Full volume boils - Boiling the full volume of water reduces caramilization (prevents darker beer), improves hop utilization, and decreases the chance of contamination compared to adding water later.
Use good water - Have your water checked out to be sure it's suitable for brewing. If not, you can always buy 5 gallon jugs of spring water from the grocery store.
Late addition extract - Adding extract late prevents the sugar from caramilizing which may not be desirable for lighter style beers. Add it late enough to sterilize.. normally 15 minutes from the end of the boil.
Play with specialty grains - Add color, body, taste and aroma to your beer by steeping specialty grains for 20 minutes while the water is heating up.
Create your own recipes - We brewed on kits for a very long time and while they're great, it's also fun to create your own recipes as well. Start thinking about combinations of ingredients to try. Use dry malt extract to get used to a "base flavor" and play with different hop and yeast combinations!
Homebrewing Tips - Part 1
Temp Probes - Place wired temp probes, like the kind used in refrigerators and keezers into a jar filled with vodka to prevent temp swings and more closely match the temperature of the beer. When using water, add a little Star San and it will need to be replaced less frequently.
Prevent Scorching - When brewing BIAB, use a cooling rack in the bottom of the pot to prevent scorching.
Save The Stir Bar - Place a magnet on the starter container bottom to keep the stir bar out of the fermenter.
Mason Jars - Quart mason jars are made of tempered glass and can withstand being heated and cooled repeatedly. They are also very easily sanitized. With screw on, sealeable lids, they are perfect for everything from soaking oak chips in bourbon to rehydrating dry yeast and making premade starters.
Remove Painted Logos - Remove painted and silkscreened writing on bottles by soaking them in Star San.
Add A Label - To put your own paper label on a bottle, brush some milk on it and attach. When it's time for removal, water will take it off easily.
Lose The Old Tubing - Replace tubing every six months. I was terribly guilty of this one. There is no reason to have old, discolored, grody (yes i said grody) tubing to connect the auto siphon or bottling bucket. Don't risk infection...replacing them is not that expensive.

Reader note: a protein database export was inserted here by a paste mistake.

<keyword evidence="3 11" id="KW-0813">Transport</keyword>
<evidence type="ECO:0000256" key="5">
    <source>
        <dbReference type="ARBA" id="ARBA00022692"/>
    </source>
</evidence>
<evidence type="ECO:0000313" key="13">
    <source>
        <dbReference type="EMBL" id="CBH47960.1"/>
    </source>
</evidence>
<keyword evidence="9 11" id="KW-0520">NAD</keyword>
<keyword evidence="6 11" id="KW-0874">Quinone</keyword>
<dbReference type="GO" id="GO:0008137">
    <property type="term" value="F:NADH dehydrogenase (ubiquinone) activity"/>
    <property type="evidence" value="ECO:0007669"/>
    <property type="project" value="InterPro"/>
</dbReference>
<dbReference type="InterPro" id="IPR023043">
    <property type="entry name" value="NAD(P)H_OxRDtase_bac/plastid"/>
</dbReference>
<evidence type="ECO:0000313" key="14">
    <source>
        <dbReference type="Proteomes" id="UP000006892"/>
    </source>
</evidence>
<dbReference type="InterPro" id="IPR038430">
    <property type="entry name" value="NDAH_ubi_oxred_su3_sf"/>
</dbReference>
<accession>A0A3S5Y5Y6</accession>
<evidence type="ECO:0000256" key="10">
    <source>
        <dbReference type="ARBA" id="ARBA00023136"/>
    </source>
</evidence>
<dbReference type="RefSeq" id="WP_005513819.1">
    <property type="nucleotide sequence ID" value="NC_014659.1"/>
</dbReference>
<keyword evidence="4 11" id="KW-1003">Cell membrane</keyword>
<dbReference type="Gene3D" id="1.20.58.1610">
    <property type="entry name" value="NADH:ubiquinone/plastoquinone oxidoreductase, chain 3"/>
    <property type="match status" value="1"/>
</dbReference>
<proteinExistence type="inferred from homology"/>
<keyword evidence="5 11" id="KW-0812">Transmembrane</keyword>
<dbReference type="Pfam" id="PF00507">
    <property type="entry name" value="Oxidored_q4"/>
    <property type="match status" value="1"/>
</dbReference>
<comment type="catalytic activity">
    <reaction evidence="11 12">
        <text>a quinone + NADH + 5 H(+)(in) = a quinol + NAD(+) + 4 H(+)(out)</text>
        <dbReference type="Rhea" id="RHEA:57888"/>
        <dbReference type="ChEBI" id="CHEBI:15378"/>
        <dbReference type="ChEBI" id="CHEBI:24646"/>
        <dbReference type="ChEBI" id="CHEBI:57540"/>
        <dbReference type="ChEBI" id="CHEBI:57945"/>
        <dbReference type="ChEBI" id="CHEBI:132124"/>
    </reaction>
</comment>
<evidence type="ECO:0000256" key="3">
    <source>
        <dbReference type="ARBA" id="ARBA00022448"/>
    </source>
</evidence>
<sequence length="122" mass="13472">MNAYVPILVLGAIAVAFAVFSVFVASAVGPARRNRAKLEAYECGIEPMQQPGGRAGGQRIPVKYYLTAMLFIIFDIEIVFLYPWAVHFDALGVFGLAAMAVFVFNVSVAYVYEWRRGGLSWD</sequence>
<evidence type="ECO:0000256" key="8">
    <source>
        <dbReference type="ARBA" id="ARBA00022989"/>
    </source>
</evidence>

A Few Kegging Solutions
Problem: Regular (non-perlick) taps often stick when left unused for a few days. Solution: Fill a small spray bottle with vodka or better yet, grain alcohol and spray the nozzle in the end of the tap. Hold a bar towel around the end of the nozzle to prevent dripping.
Problem: Beer comes out foamy. Solution: Pull the tap on quickly. This is the number one mistake patrons make at my home bar. If this doesn't work, perhaps the problem is larger. Be sure each tap line is at least 4-5 feet long (longer is preferred). Warm beer will foam more. Finally, serving pressure can normally be very low. I have four taps and my psi is always below 10 and typically set between 5-7. Inspect the liquid side poppet and replace or lube if necessary.
Problem: Keg lid won't seal. Solution: Set your PSI to around 30 to "seat" the seal, then you can reduce it it whatever you like. Also be sure to lube the large o-ring with food grade keg lube. If you are still having trouble, try reversing the keg lid 180 degrees and see if that helps. Sometimes exchanging the lid with a different keg will do the trick. Finally, put a coin under one or both of lid arms to apply extra leverage to the seal. Spray some starsan around the o-ring or submerge in a tub to confirm it holds pressure.
Problem: How much beer is in my keg? Solution: Weigh the keg. A gallon weighs 8.34lbs so that puts a full keg at approx 51lbs factoring in 8.5lbs for the weight of the keg. This works out nicely because there are 52 beers in a keg.
Another solution is to put a temp sensitive strip on the side of the keg which will show you the approx beer level. Moving a keg from cold to room temp will show a condensation line after a few minutes also showing the level. In-line flow meters are another great option albeit expensive.
Problem: CO2 regulator PSI rises slowly over a few days. Solution: This usually means one or more of the kegs contain beer that is over carbonated--even if only slightly. Be sure to bleed off all the shared head space to be sure the set PSI is maintained. Periodic bleeding may also be necessary.
Problem: How can I bottle from the tap? Solution: It's easier than you think! First, the beer should be as cold as possible and you should spray and empty each bottle with sanitizer to reduce foaming. Next, set the PSI at the regulator very low (around 2-3) and bleed all the CO2 from the keg to be used.
Alternatively, you can remove the gas side ball lock from the keg and bleed the CO2 until the hissing sound begins to diminish. At this point, there's usually enough CO2 to fill a 22oz or 2-12 oz bottle. It also helps to considerably reduce foaming.
If you have a way to blow a burst of CO2 into the bottle before filling, this will reduce oxygen contacting the beer. Finally, place the end of bottle over the tap and pull the tap handle on very quickly being careful not to overfill. A cobra/picnic tap will also work using the same method.